BOSTON — In a matter of seconds, a side-by-side demonstration in Quincy shows the impact of having fire sprinklers in a home versus a home without them.
"Just think if this were your living room and you were trying to get out," the demonstrator says at the sprinkler-less room goes up in flames.
Fall River Fire Lieutenant Paul Machado doesn't have to imagine. It happened to him while fighting a fire at a home without sprinklers. Lt. Machado says he had little choice but to jump out a window.
"It's pure instinct," he said. "I would rather jump and take whatever chances I have than to burn to death because it was excruciating."
He's now using his close call to try to influence lawmakers to adopt regulations forcing home builders to put sprinklers in all new homes.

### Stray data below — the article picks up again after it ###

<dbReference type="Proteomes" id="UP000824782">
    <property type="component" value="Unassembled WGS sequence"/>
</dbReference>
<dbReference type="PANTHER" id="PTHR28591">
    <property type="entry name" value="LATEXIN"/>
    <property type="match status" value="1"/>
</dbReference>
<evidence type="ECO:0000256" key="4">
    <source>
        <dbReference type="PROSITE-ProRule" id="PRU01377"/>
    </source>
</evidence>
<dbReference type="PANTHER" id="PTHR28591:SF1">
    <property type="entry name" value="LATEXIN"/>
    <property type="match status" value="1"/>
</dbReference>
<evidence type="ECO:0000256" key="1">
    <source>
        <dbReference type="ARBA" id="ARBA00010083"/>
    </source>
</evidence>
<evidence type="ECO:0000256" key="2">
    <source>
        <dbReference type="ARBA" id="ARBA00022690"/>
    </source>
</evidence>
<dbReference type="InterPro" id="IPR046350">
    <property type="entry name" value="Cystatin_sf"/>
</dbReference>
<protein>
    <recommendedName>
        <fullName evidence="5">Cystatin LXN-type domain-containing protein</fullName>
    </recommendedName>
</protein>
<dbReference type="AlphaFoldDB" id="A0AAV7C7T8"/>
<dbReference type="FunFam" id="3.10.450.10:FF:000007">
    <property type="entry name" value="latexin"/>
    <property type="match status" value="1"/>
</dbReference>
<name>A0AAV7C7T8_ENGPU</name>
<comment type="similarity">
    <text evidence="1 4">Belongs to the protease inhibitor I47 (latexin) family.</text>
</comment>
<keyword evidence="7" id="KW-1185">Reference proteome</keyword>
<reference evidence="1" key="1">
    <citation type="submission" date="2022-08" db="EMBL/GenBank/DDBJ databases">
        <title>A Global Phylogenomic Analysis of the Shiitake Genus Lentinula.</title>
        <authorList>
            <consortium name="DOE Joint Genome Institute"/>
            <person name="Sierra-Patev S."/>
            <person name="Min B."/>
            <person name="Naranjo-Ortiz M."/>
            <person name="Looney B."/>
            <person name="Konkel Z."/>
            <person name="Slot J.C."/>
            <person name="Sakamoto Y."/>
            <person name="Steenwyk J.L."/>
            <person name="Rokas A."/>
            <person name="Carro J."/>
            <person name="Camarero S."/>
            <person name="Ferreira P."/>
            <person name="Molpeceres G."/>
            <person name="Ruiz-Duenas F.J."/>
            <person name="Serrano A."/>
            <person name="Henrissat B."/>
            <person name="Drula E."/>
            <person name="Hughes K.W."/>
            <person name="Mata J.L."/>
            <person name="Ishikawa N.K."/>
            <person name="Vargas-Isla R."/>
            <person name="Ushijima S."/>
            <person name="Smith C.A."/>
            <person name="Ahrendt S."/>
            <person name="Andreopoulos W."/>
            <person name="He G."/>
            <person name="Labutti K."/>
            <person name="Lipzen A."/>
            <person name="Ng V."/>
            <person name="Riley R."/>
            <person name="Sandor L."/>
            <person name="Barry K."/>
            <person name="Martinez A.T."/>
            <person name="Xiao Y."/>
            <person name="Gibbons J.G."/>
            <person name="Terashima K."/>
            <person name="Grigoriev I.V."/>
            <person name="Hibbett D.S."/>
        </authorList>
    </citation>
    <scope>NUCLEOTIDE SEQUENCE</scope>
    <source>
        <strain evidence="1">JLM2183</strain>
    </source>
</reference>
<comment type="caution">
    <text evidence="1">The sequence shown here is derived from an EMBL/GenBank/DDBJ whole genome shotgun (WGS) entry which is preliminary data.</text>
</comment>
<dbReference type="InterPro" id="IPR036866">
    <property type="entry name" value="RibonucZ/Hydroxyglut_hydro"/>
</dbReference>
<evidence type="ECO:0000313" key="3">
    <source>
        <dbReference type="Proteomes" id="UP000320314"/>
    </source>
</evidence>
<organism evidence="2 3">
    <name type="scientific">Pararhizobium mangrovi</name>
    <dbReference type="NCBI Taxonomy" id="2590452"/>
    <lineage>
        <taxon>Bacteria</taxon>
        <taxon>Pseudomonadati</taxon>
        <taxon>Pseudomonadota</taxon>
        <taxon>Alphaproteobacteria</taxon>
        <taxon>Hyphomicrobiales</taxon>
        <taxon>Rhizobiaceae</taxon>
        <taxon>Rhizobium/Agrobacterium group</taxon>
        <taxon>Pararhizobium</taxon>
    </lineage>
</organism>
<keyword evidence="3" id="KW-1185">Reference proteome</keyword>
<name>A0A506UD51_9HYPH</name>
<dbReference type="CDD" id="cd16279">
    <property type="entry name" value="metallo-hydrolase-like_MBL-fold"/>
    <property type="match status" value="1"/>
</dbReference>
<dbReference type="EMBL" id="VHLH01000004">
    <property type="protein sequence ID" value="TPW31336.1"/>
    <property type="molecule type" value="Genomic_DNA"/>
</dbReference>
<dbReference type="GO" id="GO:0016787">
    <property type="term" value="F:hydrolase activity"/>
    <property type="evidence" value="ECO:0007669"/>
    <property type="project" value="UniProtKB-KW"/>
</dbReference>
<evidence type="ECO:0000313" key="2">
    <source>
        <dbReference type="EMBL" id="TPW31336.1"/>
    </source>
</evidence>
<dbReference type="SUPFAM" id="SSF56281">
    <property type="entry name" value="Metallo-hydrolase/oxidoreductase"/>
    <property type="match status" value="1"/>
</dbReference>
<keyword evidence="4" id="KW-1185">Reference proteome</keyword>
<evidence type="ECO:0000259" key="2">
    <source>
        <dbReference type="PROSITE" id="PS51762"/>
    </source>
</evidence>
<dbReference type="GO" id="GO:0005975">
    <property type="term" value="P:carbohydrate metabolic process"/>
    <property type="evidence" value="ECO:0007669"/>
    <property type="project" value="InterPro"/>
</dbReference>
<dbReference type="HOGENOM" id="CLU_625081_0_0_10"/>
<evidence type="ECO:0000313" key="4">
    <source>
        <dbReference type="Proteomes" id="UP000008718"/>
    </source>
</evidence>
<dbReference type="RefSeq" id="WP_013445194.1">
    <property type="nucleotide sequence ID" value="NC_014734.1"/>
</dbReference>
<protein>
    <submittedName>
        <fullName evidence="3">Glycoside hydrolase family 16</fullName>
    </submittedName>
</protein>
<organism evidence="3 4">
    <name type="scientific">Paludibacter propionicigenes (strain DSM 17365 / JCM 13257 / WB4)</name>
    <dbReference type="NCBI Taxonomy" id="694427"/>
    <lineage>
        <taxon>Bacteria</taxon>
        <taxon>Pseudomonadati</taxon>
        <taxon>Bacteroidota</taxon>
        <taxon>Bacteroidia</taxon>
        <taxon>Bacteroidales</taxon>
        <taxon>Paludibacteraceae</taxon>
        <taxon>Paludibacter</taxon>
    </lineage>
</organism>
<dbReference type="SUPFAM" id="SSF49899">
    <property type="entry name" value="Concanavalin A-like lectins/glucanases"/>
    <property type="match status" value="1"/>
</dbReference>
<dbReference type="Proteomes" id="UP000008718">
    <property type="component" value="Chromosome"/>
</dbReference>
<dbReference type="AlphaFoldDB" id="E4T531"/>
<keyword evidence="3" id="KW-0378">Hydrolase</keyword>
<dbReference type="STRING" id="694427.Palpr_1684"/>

The National Fire Protection Agency, based in Massachusetts, says there is a federal law.
"But it's up to the states and jurisdictions to adopt that particular requirement," NFPA CEO Jim Pauley said. "That's what needs to happen. They need to make it a requirement for new construction."
The NFPA estimates that only one out of every ten house fires has a working fire sprinkler. And if a home has sprinklers, they say the likelihood of dying in a fire drops by 85 percent.
"The goal would be to have working smoke detectors and sprinklers in every home," Mass. Deputy Fire Marshal Maribel Fournier said. "It's a minimal cost. It's less than putting granite countertops in your home, so that would be ideal."
But the National Home Builder's Association says an overwhelming majority of home buyers say the systems aren't worth the added expense. But officials hope the side-by-side images change that.
Only California and Maryland require sprinklers in all new one and two-family homes.
The NFPA is trying to get Massachusetts to join that list by pushing new legislation in the state house.
Cox Media Group